Research supported in part by Israel Science Foundation Grant 1596/10. I am grateful to Abraham Neyman for going over the drafts of this paper and providing countless corrections and suggestions. I thank Eilon Solan for pointing out the work Simon (2003) of Bob Simon, with its inspirational techniques, to me. I also thank Bob Simon, Ilan Nehama, and Ziv Hellman for many helpful conversations, and the anonymous referees who performed extremely diligent proofreadings.
Discounted Stochastic Games With No Stationary Nash Equilibrium: Two Examples
Article first published online: 18 SEP 2013
© 2013 The Econometric Society
Volume 81, Issue 5, pages 1973–2007, September 2013
How to Cite
Levy, Y. (2013), Discounted Stochastic Games With No Stationary Nash Equilibrium: Two Examples. Econometrica, 81: 1973–2007. doi: 10.3982/ECTA10530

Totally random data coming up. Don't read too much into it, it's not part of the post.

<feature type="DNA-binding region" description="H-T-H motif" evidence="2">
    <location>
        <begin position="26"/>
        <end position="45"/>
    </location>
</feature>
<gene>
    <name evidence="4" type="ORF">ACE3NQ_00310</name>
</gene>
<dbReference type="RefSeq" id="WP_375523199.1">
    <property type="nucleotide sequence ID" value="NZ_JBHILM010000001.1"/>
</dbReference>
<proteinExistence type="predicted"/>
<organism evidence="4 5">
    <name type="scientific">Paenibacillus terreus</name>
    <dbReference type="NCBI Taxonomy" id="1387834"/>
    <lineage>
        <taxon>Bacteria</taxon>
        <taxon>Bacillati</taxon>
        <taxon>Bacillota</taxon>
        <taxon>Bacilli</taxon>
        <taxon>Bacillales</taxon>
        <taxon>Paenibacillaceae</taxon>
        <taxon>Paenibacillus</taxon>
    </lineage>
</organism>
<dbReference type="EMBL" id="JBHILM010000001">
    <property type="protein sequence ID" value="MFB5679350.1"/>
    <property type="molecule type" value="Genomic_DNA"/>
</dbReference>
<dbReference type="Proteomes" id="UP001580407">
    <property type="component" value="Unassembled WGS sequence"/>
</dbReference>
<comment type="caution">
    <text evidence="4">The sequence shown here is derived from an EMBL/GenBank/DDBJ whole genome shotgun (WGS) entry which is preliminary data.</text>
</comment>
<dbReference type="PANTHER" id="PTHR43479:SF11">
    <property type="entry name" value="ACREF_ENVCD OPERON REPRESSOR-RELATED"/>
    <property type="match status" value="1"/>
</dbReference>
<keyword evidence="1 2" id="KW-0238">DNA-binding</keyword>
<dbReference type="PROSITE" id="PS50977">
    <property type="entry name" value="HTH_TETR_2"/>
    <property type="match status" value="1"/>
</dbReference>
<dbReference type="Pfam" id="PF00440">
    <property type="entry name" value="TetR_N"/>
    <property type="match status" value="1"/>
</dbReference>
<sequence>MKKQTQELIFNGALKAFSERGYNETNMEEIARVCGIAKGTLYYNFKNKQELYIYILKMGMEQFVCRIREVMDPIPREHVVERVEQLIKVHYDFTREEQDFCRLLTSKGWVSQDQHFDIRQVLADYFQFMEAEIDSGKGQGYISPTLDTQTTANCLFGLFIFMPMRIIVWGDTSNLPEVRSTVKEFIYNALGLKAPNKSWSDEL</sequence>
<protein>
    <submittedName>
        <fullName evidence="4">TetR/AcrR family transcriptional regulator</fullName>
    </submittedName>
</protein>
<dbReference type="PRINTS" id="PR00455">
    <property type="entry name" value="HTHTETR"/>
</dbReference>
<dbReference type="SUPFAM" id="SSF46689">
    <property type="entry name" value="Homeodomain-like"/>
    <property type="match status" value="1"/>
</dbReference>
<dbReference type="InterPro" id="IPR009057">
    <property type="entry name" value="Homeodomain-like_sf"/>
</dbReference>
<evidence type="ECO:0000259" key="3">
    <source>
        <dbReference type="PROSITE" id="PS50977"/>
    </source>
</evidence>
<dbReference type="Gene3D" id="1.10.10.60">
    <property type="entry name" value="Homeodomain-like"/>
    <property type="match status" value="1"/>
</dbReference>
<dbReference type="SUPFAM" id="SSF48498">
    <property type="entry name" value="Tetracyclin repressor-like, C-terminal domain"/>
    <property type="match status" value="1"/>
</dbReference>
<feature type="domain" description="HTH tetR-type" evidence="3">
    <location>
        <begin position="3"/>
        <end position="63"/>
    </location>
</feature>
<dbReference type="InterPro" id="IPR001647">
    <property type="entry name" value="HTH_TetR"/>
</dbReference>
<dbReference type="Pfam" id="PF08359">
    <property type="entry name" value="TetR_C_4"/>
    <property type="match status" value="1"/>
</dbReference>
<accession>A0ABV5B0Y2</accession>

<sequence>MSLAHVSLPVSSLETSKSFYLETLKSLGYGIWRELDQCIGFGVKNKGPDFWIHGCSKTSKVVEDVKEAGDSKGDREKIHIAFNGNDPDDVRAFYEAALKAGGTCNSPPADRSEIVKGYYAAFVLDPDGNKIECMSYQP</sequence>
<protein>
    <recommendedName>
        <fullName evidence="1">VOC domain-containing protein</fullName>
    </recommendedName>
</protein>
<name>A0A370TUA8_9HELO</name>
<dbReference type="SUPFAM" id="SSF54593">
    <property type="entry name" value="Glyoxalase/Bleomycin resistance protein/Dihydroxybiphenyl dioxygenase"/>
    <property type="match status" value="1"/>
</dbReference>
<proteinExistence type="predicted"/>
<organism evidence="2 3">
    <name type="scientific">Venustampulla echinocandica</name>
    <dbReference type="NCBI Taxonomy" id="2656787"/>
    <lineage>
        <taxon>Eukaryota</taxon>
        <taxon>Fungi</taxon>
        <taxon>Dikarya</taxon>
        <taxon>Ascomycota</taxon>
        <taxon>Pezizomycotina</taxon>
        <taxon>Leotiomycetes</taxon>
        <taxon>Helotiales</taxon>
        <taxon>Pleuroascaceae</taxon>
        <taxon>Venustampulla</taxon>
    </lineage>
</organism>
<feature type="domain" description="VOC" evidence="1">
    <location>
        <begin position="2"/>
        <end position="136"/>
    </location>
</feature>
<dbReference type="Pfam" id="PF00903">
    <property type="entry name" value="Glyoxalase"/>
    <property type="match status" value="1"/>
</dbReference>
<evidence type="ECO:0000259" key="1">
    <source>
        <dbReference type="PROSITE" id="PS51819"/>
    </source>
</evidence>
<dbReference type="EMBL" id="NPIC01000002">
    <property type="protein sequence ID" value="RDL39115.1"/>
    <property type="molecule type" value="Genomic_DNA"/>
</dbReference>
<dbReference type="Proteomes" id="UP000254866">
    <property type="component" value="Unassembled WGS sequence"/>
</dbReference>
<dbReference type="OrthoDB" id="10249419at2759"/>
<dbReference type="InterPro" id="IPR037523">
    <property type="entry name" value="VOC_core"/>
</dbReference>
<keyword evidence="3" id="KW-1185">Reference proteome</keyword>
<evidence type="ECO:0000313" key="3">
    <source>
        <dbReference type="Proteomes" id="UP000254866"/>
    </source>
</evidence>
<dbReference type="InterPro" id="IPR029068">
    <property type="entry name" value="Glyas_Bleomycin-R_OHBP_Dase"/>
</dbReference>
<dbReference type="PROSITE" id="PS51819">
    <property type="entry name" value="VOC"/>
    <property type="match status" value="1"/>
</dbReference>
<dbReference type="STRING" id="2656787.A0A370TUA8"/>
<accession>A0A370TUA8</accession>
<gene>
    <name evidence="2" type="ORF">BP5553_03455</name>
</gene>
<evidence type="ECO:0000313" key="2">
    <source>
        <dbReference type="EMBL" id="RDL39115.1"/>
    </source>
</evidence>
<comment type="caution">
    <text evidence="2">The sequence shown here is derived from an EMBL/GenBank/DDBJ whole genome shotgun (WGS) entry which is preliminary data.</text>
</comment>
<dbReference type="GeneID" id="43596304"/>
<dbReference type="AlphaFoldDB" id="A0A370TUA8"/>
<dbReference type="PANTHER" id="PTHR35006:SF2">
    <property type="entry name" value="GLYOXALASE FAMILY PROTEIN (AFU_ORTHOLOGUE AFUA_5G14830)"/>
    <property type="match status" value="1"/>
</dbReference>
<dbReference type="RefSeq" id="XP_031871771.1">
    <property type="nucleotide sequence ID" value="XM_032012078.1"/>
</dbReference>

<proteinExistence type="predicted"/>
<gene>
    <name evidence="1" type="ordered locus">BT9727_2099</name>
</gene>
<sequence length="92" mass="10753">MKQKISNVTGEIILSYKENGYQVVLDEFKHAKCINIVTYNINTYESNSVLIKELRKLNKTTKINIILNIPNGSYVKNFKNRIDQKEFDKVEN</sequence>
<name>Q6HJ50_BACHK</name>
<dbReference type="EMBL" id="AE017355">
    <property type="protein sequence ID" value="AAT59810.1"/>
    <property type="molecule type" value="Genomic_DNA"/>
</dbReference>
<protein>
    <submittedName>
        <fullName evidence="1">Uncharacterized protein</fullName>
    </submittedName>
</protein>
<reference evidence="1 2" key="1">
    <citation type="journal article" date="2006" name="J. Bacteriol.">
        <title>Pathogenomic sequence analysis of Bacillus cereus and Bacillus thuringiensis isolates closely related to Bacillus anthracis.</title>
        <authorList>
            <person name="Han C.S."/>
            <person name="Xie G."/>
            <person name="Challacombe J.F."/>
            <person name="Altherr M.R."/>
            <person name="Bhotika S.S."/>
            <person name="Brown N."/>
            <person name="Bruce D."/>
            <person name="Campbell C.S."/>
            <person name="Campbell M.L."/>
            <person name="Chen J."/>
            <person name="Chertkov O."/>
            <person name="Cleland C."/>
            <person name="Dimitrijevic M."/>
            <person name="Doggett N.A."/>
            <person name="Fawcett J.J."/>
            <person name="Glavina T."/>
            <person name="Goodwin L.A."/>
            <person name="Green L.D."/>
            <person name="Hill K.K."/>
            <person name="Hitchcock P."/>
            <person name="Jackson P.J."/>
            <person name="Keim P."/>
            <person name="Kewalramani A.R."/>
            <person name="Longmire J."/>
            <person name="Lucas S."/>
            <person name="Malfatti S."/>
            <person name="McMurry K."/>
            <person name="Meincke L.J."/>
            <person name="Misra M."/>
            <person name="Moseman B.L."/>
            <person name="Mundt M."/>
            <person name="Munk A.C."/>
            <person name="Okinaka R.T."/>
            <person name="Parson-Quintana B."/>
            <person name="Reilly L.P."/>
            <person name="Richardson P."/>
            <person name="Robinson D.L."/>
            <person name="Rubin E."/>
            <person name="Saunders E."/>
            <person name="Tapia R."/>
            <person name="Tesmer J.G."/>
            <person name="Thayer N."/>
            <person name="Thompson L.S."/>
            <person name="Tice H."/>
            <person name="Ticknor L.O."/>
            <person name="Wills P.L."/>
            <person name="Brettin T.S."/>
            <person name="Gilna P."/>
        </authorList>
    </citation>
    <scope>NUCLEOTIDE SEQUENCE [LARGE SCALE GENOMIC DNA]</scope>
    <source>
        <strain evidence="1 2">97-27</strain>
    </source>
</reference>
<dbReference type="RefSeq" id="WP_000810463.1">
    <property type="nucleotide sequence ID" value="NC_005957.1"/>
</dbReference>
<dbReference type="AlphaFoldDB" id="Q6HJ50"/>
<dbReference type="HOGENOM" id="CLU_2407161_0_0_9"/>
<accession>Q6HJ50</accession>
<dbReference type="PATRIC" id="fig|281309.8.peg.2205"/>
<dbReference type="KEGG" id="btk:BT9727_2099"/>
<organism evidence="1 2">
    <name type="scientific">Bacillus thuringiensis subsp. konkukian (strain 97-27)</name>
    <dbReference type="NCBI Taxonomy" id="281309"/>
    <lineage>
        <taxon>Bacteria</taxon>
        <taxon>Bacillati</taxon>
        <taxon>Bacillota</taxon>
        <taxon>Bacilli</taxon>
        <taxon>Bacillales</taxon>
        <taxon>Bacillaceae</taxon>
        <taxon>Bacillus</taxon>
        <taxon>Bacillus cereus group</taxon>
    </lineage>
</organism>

- Issue published online: 18 SEP 2013
- Article first published online: 18 SEP 2013
- Manuscript received January, 2012; final revision received December, 2012.
- Stochastic game;
- stationary equilibrium
We present two examples of discounted stochastic games, each with a continuum of states, finitely many players, and actions, that possess no stationary equilibria. The first example has deterministic transitions—an assumption undertaken in most of the early applications of dynamics games in economics—and perfect information, and does not possess even stationary approximate equilibria or Markovian equilibria. The second example satisfies, in addition to stronger regularity assumptions, that all transitions are absolutely continuous with respect to a fixed measure—an assumption that has been widely used in more recent economic applications. This assumption has been undertaken in several positive results on the existence of stationary equilibria in special cases, and in particular, guarantees the existence of stationary approximate equilibria.